Now that the administration has lost the fight over new drilling in Alaska, the oilmen are hungering for Rocky Mountain wells.

By Joshua Micah Marshall
Published April 19, 2002 10:19PM (EDT)

With oil drilling in the Arctic National Wildlife Refuge blocked by Thursday's 54-46 Senate vote, the Bush administration is on the prowl for other sources of fossil-fuel riches. According to Thursday's Washington Post, the administration is loosening various impediments to drilling for oil and natural gas in stretches of land in the Rocky Mountains, from Wyoming to New Mexico.

Administration oilmen apparently think they may find fresh reserves of crude under those hills, but others wonder if they are going to uncork a gusher of self-parody instead. Come visit the new Yellowstone National Wells! Or maybe the new Enron Field, now relocated to the Canyonlands!

All kidding aside, the prime targets for new drilling and exploration projects are located in areas of land and national forests that you may not have heard of. One is Montana's Rocky Mountain Front, located mostly in the Lewis and Clark National Forest. Others are in Wyoming, Colorado, New Mexico and Utah. In 1997 the then-supervisor of the Lewis and Clark, Gloria Flora, put 356,000 acres of undeveloped land in that forest off-limits to drilling for 10 to 15 years. Recent remarks by Agriculture Secretary Ann Veneman (whose agency administers the land), however, have thrown that ban into doubt.

So how big an impact would drilling have on the Rocky Mountain Front?

"It would be pretty dramatic," says Flora. "You only need to look north over the border to Canada to see the kind of ecological devastation this kind of drilling does." Flora says drilling for natural gas in such undeveloped regions -- as has been done in Canada -- requires building a large industrial plant to separate sulfur from the natural gas. And the sulfur that's produced causes widespread environmental damage. "Are we going to develop every piece of land possible?" asks Flora. "You just don't see another landscape like this."

Diemer True has a slightly different take on the issue. He's the chairman of the Independent Petroleum Association of America, who's heading up the pro-drilling team. True says new drilling is important for a number of reasons, not the least of which is the war on terrorism. And in any case, he insists, the Bush administration is just following the law.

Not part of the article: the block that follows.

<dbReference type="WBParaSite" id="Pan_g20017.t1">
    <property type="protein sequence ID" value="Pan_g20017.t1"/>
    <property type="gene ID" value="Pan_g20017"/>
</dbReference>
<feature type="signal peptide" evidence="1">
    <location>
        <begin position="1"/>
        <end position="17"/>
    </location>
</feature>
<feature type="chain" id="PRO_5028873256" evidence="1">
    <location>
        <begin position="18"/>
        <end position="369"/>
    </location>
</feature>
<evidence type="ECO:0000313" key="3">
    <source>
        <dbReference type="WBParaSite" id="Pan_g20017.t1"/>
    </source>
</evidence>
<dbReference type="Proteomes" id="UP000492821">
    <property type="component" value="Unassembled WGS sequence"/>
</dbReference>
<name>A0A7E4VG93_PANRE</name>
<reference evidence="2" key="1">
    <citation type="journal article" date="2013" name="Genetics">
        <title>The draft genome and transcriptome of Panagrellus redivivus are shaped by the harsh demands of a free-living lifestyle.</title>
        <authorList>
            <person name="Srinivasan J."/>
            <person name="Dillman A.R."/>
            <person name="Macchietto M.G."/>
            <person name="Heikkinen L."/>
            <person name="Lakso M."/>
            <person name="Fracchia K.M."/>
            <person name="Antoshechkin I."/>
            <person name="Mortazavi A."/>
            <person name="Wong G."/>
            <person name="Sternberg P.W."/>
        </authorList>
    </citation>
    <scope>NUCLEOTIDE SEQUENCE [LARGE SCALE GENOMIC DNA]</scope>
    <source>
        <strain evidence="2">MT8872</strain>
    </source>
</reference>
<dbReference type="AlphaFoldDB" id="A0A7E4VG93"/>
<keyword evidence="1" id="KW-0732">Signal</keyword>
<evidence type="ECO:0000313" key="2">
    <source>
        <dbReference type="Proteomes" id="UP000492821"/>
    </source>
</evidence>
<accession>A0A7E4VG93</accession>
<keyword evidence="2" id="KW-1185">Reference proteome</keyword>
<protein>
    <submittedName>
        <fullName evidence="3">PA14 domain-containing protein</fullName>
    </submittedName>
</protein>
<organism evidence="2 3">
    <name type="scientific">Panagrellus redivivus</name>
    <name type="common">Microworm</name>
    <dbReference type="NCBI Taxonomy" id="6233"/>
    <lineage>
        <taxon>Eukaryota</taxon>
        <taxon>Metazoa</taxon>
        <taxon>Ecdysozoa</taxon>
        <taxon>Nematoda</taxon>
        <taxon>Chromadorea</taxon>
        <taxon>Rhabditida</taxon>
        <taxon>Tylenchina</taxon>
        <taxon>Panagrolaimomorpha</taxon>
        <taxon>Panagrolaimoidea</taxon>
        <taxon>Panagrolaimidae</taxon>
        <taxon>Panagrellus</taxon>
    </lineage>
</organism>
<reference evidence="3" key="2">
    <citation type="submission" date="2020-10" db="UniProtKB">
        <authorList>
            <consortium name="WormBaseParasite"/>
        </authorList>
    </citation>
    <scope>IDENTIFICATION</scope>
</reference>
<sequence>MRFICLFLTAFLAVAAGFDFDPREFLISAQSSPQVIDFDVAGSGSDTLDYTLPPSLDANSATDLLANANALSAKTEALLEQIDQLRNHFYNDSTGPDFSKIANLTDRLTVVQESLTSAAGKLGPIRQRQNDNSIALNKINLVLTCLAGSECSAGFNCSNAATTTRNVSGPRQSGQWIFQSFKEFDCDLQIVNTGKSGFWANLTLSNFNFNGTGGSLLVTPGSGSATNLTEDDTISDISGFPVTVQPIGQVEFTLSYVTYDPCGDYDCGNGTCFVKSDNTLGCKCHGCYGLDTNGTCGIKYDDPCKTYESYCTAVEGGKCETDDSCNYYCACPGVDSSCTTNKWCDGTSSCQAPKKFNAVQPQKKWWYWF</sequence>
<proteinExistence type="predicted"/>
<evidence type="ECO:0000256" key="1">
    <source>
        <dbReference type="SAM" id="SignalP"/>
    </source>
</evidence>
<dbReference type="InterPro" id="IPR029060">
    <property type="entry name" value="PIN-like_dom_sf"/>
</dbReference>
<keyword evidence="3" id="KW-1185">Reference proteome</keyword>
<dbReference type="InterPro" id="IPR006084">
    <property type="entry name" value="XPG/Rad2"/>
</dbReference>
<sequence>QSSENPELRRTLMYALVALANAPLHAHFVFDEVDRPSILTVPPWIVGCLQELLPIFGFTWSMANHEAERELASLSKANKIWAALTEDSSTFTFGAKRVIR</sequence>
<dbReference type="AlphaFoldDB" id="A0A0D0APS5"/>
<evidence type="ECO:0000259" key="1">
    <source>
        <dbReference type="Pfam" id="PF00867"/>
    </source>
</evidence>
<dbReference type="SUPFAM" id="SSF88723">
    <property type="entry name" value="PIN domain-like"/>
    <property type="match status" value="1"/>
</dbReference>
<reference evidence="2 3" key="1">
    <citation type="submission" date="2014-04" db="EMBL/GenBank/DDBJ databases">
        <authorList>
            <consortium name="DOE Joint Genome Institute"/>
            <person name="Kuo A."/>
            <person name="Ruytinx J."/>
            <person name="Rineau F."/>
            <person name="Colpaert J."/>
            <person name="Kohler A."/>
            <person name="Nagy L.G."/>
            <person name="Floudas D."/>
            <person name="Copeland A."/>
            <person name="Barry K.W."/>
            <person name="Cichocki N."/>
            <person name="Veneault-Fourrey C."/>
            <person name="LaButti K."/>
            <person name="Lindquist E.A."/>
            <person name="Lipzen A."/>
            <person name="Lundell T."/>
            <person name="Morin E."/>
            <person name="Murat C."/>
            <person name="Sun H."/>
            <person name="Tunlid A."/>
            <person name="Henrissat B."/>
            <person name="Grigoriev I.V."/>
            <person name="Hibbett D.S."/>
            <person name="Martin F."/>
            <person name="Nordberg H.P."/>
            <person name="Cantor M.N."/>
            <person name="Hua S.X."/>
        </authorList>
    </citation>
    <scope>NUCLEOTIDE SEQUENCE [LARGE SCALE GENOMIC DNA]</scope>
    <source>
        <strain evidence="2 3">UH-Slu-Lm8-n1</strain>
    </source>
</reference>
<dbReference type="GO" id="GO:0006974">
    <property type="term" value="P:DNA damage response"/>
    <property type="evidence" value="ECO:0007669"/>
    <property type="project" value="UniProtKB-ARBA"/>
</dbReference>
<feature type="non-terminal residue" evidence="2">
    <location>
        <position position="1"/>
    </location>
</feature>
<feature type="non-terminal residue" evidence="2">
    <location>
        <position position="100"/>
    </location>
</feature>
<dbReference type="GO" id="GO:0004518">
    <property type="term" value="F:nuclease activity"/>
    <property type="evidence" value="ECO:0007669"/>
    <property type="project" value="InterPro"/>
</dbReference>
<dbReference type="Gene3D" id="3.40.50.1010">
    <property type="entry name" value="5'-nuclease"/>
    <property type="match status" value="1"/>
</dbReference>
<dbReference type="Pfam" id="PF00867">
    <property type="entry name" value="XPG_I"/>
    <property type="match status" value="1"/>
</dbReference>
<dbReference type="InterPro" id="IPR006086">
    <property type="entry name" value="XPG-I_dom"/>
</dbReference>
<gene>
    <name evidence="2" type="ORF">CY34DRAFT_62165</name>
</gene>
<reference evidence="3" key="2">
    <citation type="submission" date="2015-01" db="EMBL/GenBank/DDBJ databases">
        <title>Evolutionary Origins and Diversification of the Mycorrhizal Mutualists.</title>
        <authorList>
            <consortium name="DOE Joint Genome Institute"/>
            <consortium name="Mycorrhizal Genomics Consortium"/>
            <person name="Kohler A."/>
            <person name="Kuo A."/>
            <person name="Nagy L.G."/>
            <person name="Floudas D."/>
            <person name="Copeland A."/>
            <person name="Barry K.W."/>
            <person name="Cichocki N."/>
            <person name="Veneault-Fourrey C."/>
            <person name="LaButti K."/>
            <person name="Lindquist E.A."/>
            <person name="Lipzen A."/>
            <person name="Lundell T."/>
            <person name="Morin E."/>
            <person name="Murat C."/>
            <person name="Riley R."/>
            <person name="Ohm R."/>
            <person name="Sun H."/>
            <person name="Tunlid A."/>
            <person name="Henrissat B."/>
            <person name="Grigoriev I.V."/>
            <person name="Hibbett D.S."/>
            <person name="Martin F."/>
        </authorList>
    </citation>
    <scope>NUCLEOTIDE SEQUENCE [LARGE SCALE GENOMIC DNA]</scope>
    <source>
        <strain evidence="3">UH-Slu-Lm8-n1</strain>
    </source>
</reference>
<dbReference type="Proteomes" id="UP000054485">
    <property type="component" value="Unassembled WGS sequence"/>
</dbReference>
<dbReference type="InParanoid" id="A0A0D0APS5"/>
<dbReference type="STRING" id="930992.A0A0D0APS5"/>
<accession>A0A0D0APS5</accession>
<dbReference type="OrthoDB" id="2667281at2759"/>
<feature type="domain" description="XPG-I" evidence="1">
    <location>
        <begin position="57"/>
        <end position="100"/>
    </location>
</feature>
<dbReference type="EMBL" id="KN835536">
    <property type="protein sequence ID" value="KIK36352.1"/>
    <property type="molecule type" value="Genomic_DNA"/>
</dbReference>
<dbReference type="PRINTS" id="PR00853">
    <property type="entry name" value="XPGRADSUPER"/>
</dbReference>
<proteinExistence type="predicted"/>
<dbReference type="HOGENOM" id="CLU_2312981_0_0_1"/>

The Clinton administration "became obstructionist and used any and every excuse to delay and even block" drilling projects, True told Salon on Thursday. He calls Flora an example of the bad old Clinton days in which one local "bureaucrat" could "arbitrarily" take hundreds of thousands of acres out of contention for drilling. The Bush administration is just going back to the "multiple-use concept in which you have hunting, fishing, hiking, grazing, oil and gas drilling, and mining" all together. "It's been a fundamental concept in the West for decades," he says.

Whoever wins that argument, with ANWR off the table, Congress looks set to take a closer look at the administration's efforts to loosen restrictions on Rocky Mountain drilling. Though Congress has little power to stop the new drilling, Democrats will certainly try to put another blemish on Bush's environmental record, most likely through hearings in the Democrat-controlled Senate.

"Congress needs to take a thoughtful look at what's happening -- or what the administration is trying to make happen -- on our public lands," Sen. John Kerry, D-Mass., told Salon on Thursday. "What troubles me at first glance is that this administration's first instinct is always to drill more, whether in the Arctic Refuge I had to fight for more than a year to leave protected, or on our public lands."

Joshua Micah Marshall

Joshua Micah Marshall, a Salon contributing writer, writes Talking Points Memo.

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Environment George W. Bush John F. Kerry